A look at some memorable moments in Seahawks history that occurred on Feb. 4:
1990: Dave Krieg completes 15 of 23 passes for 148 yards and a touchdown, but the NFC wins the Pro Bowl 27-21. Jerry Gray, a cornerback for the Rams who would go on to coach the Seahawks’ defensive backs in 2010, is named MVP after returning an interception 51 yards for a TD and also registering seven tackles. Rufus Porter (two tackles) and Brian Blades (one reception) also represent the Seahawks in the game.
1996: Chris Warren leads the NFC with 43 rushing yards, but the NFC wins the Pro Bowl 20-13.
1998: Jim Johnson is named linebackers coach on Dennis Erickson’s staff. Johnson remains for only one season before becoming the Eagles’ defensive coordinator, but his impact on the Seahawks’ defense is apparent even after he leaves.
2010: First-year coach Pete Carroll announces his staff: Jeremy Bates (offensive coordinator), Gus Bradley (defensive coordinator), Brian Schneider (special teams coordinator), Kippy Brown (wide receivers), Luke Butkus (quality control/offensive line), Dave Canales (quality control/offense), Chris Carlisle (head strength and conditioning), Jedd Fisch (quarterbacks), Mondray Gee (assistant strength and conditioning), Alex Gibbs (offensive line), Jerry Gray (defensive backs), Kris Richard (assistant defensive backs), Rocky Seto (quality control/defense), Sherman Smith (running backs), Jeff Ulbrich (assistant special teams), Art Valero (assistant offensive line) and Jamie Yancher (assistant strength and conditioning).
2012: Cortez Kennedy, in his seventh year of eligibility and fourth year as a finalist, is elected to the Pro Football Hall of Fame. An eight-time Pro Bowl selection and member of the NFL Team of the Decade for the 1990s as a defensive tackle, Kennedy joins Steve Largent as the only career-long Seahawks player in the Hall.
At the conclusion of the Seahawks’ three-day rookie minicamp on Sunday, coach Pete Carroll said, “The ‘varsity’ is not here yet, so we’ll see how that goes.”
The “varsity” returned today, as the veterans kicked off the third and final week in Phase 2 of the offseason program. Also on field for the 45-minute session were nine of the team’s 10 draft choices – defensive end Bruce Irvin, middle linebacker Bobby Wagner, quarterback Russell Wilson, running back Robert Turbin, linebacker Korey Toomer, cornerback Jeremy Lane, on-the-mend safety Winston Guy, guard J.R. Sweezy and defensive end Greg Scruggs; as well as six of the 10 rookies who were signed as free agents after the draft – wide receiver Phil Bates, tight end Sean McGrath, on-the-mend defensive back DeShawn Shead, guard Rishaw Johnson, defensive end Cordarro Law and kicker Carson Wiggs.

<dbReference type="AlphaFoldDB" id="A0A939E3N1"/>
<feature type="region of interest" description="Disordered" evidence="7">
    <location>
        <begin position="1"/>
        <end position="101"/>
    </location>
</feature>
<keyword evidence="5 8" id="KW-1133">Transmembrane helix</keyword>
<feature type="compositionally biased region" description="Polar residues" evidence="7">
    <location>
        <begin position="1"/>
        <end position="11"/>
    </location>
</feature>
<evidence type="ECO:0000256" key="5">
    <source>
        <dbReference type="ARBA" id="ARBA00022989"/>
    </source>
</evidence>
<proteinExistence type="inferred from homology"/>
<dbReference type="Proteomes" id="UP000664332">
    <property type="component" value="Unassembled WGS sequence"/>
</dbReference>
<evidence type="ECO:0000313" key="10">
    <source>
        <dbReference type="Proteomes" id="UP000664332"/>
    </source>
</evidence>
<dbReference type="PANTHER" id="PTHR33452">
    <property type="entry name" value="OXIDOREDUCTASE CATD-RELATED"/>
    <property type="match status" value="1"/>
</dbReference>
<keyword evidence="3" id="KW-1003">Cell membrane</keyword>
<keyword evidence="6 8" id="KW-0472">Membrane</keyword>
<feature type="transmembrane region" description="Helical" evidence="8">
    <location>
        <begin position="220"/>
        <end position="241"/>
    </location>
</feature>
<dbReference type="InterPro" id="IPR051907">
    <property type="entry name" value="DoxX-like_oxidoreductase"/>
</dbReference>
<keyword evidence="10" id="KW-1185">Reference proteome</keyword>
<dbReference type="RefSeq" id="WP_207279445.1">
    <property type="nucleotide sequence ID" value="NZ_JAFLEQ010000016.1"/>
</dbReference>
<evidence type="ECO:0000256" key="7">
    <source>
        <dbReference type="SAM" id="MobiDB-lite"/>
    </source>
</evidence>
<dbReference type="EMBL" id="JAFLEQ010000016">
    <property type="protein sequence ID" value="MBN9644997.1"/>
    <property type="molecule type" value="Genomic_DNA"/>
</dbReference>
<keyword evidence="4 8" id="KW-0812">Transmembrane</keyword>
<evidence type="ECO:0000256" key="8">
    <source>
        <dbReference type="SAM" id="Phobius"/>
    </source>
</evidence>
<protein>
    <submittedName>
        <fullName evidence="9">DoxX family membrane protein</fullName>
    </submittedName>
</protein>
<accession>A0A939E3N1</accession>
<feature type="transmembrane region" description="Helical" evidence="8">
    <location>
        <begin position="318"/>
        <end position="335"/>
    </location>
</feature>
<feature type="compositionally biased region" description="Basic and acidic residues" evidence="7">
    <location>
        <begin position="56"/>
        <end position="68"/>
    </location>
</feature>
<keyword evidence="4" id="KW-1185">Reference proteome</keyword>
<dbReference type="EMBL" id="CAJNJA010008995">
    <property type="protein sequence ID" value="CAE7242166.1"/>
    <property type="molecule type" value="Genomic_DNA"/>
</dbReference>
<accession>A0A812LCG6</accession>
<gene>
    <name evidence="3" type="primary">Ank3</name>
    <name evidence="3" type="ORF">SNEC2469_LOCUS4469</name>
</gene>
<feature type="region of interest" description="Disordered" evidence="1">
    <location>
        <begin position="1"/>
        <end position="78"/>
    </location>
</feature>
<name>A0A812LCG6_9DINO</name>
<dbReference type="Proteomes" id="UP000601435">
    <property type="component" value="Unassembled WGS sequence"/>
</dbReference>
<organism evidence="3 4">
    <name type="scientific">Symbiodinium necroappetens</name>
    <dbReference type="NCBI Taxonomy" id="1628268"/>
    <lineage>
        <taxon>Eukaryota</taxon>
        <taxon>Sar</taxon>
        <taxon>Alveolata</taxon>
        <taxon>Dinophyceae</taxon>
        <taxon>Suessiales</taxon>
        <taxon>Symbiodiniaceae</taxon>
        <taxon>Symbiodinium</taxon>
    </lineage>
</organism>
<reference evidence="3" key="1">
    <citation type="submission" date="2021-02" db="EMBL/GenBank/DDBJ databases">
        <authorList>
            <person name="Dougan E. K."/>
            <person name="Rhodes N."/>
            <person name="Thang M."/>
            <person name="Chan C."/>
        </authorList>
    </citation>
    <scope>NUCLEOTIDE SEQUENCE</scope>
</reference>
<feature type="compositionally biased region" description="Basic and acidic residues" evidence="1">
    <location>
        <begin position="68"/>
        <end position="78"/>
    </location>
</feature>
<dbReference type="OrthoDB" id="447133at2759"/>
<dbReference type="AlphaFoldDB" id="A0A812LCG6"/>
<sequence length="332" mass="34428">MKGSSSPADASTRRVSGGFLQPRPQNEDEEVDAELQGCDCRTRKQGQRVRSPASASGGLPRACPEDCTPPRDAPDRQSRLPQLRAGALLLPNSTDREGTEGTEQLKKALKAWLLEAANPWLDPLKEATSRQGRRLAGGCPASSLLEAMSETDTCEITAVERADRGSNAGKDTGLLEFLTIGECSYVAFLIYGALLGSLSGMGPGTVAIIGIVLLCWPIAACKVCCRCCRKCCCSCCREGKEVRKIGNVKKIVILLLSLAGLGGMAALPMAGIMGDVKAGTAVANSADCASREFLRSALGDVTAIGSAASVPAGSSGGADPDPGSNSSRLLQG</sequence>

Things weren’t quite the same for the rookies, however. Just ask Bates, who went from Wilson’s go-to target during the minicamp to when-do-I-get-to-go-in status with the return of the veterans. The 6-foot-1, 220-pound Bates caught four passes in one drill on Sunday, only to get four reps – total – today.
But Bates was smiling nonetheless after spending most of the workout studying the play-card with Dave Canales, and then staying out after the session to get a little extra instruction from the team’s offensive quality control coach.
“It was actually a lot different, but I kind of expected that,” Bates said. “It didn’t matter. I’m just trying to get in and learn as much as I can.”
Bates is just one of the intriguing prospects signed this year by general manager John Schneider and Carroll in the long line of players with unique qualities they have been compiling since joining the Seahawks in January of 2010. Bates’ learning curve is bit steeper, however, because he was an option QB at Ohio University for two seasons before switching to receiver last year – and catching 15 passes for 197 yards.
“I’m just trying to make sure I grab something new every day – make sure I just keep building and just keep going,” Bates said. “That’s the goal every day: Just try to get better.”
Bates was one of the better players at the minicamp, making plays from Friday’s first practice to Sunday’s final practice.
Now, he’ll have to wait his turn in a crowded wide-out group that includes Doug Baldwin, who led the team in receiving as a rookie free agent last season; an eclectic group of veterans that includes Golden Tate, Ben Obomanu, Deon Butler and Ricardo Lockette; and, eventually, Sidney Rice and Mike Williams, the incumbent starters who remain sidelined while recovering from surgery.